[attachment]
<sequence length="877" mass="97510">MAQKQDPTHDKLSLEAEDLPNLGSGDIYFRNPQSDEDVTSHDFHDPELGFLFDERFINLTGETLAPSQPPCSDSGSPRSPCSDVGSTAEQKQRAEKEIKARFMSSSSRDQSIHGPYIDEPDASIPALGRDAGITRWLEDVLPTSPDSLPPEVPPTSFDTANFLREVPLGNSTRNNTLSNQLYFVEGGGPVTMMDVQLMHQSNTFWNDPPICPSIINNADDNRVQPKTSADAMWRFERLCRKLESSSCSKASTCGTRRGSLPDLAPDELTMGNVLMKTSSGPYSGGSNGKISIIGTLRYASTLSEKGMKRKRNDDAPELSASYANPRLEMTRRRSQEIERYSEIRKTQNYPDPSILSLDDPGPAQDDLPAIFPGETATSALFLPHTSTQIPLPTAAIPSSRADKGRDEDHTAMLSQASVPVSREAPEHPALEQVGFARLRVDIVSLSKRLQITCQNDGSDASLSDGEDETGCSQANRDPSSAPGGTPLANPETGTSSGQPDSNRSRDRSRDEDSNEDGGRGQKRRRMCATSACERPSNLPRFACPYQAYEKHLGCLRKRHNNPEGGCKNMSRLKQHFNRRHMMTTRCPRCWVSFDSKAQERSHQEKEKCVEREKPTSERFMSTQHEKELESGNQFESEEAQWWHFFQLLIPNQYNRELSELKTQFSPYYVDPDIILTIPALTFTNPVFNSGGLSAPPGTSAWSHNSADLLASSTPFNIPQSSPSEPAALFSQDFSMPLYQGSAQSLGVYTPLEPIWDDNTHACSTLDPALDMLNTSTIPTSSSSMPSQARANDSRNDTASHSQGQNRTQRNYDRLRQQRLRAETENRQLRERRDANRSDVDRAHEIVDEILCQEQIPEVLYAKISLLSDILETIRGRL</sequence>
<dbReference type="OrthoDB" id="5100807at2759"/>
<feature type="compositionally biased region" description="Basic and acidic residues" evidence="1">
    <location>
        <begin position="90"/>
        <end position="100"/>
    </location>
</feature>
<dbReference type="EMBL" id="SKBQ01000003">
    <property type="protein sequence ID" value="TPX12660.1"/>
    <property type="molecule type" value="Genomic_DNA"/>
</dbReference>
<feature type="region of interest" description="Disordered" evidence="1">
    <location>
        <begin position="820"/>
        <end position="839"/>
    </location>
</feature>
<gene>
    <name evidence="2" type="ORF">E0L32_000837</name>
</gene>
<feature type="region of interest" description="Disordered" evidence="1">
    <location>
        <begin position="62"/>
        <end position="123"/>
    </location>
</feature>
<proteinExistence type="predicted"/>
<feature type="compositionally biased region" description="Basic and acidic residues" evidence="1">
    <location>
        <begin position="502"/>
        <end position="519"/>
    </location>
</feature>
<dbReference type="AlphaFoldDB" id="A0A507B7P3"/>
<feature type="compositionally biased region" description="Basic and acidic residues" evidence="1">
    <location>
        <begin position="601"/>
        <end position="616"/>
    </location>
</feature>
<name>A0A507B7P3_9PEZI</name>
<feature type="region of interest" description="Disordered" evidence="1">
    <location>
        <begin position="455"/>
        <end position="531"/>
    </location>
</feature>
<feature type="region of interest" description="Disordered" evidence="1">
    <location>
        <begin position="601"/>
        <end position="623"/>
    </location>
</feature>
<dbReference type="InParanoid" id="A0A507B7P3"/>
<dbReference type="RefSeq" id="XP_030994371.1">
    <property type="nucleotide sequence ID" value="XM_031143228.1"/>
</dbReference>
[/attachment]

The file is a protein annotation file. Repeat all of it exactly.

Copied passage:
<sequence length="877" mass="97510">MAQKQDPTHDKLSLEAEDLPNLGSGDIYFRNPQSDEDVTSHDFHDPELGFLFDERFINLTGETLAPSQPPCSDSGSPRSPCSDVGSTAEQKQRAEKEIKARFMSSSSRDQSIHGPYIDEPDASIPALGRDAGITRWLEDVLPTSPDSLPPEVPPTSFDTANFLREVPLGNSTRNNTLSNQLYFVEGGGPVTMMDVQLMHQSNTFWNDPPICPSIINNADDNRVQPKTSADAMWRFERLCRKLESSSCSKASTCGTRRGSLPDLAPDELTMGNVLMKTSSGPYSGGSNGKISIIGTLRYASTLSEKGMKRKRNDDAPELSASYANPRLEMTRRRSQEIERYSEIRKTQNYPDPSILSLDDPGPAQDDLPAIFPGETATSALFLPHTSTQIPLPTAAIPSSRADKGRDEDHTAMLSQASVPVSREAPEHPALEQVGFARLRVDIVSLSKRLQITCQNDGSDASLSDGEDETGCSQANRDPSSAPGGTPLANPETGTSSGQPDSNRSRDRSRDEDSNEDGGRGQKRRRMCATSACERPSNLPRFACPYQAYEKHLGCLRKRHNNPEGGCKNMSRLKQHFNRRHMMTTRCPRCWVSFDSKAQERSHQEKEKCVEREKPTSERFMSTQHEKELESGNQFESEEAQWWHFFQLLIPNQYNRELSELKTQFSPYYVDPDIILTIPALTFTNPVFNSGGLSAPPGTSAWSHNSADLLASSTPFNIPQSSPSEPAALFSQDFSMPLYQGSAQSLGVYTPLEPIWDDNTHACSTLDPALDMLNTSTIPTSSSSMPSQARANDSRNDTASHSQGQNRTQRNYDRLRQQRLRAETENRQLRERRDANRSDVDRAHEIVDEILCQEQIPEVLYAKISLLSDILETIRGRL</sequence>
<dbReference type="OrthoDB" id="5100807at2759"/>
<feature type="compositionally biased region" description="Basic and acidic residues" evidence="1">
    <location>
        <begin position="90"/>
        <end position="100"/>
    </location>
</feature>
<dbReference type="EMBL" id="SKBQ01000003">
    <property type="protein sequence ID" value="TPX12660.1"/>
    <property type="molecule type" value="Genomic_DNA"/>
</dbReference>
<feature type="region of interest" description="Disordered" evidence="1">
    <location>
        <begin position="820"/>
        <end position="839"/>
    </location>
</feature>
<gene>
    <name evidence="2" type="ORF">E0L32_000837</name>
</gene>
<feature type="region of interest" description="Disordered" evidence="1">
    <location>
        <begin position="62"/>
        <end position="123"/>
    </location>
</feature>
<proteinExistence type="predicted"/>
<feature type="compositionally biased region" description="Basic and acidic residues" evidence="1">
    <location>
        <begin position="502"/>
        <end position="519"/>
    </location>
</feature>
<dbReference type="AlphaFoldDB" id="A0A507B7P3"/>
<feature type="compositionally biased region" description="Basic and acidic residues" evidence="1">
    <location>
        <begin position="601"/>
        <end position="616"/>
    </location>
</feature>
<name>A0A507B7P3_9PEZI</name>
<feature type="region of interest" description="Disordered" evidence="1">
    <location>
        <begin position="455"/>
        <end position="531"/>
    </location>
</feature>
<feature type="region of interest" description="Disordered" evidence="1">
    <location>
        <begin position="601"/>
        <end position="623"/>
    </location>
</feature>
<dbReference type="InParanoid" id="A0A507B7P3"/>
<dbReference type="RefSeq" id="XP_030994371.1">
    <property type="nucleotide sequence ID" value="XM_031143228.1"/>
</dbReference>